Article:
2013 Kia Soul 2.0i+ (USA)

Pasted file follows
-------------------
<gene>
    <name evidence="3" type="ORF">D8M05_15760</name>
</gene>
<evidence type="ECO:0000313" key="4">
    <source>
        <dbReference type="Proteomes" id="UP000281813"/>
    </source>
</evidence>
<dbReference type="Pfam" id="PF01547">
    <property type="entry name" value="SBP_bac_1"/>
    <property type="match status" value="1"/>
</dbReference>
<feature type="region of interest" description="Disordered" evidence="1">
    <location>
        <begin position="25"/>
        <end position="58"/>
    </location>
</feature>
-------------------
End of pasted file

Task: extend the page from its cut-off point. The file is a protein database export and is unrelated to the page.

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Probe insistently enough, and I would be pretty confident that you would get any car enthusiast to admit to at least one automotive “guilty pleasure”. You know, the sort of car which by all accounts they should not like, but for whatever reason, they do. I certainly confess to having such a list that contains considerably more than one car on it, one of which, I am not even embarrassed to reveal, is the Kia Soul. Something about this slightly funky box like car has always appealed, even though it has few of the attributes that end up counting for anything when it comes to selecting a car as my daily driver. After showing a concept vehicle based on the earlier Mesa Concept at the 2006 Detroit Auto Show, reaction was sufficiently positive that Kia announced that they would put the car into production. The car you could buy was premiered at the 2008 Paris Auto Salon, and the Soul went on sale around the world in 2009. Something about this vehicle hit the proverbial chord in me, and it appealed right away, so it was high on my (ever long) list of cars to try to test out. Hertz in the UK, who have a close relationship with Kia, it would seem, put some on fleet almost straight after the British market launch and not long after this, I drove an early UK spec 1.6 litre petrol car. Whilst it was far from perfect, my enthusiasm for the car was undiminished. Since then, although Kia sales in the UK, and indeed much of the rest of the world, have continued to grow, the Soul has not exactly dominated the sales charts, with just 5713 Souls registered in Europe in 2012. But in America, it is a very different story. With annual sales of around 110,000 units, this little car has been the market leader in what is called the Sub-Compact class, with only the bargain basement Nissan Versa getting close to challenging its market supremacy. Perhaps that is not a surprise, as although Americans still seem to have something that ranges between antipathy and a pathological hatred of small cars, there is a sizeable market not least among college kids for cars of this size and price. The Koreans never stand still for long, and although the outer styling of the Soul like the one I drove in 2009 has not changed, significant alterations were made both to the engines, and a six speed gearbox was fitted and in the interior got a make over with better quality materials used, as well as quite a few refinements to the standard specifications. Further minor updates were applied to the 2013 model year cars. Sufficient, I thought, that when I spotted a bright red (Molten, in Kia speak) in the Hertz facility, I decided to renew my acquaintance with the Soul.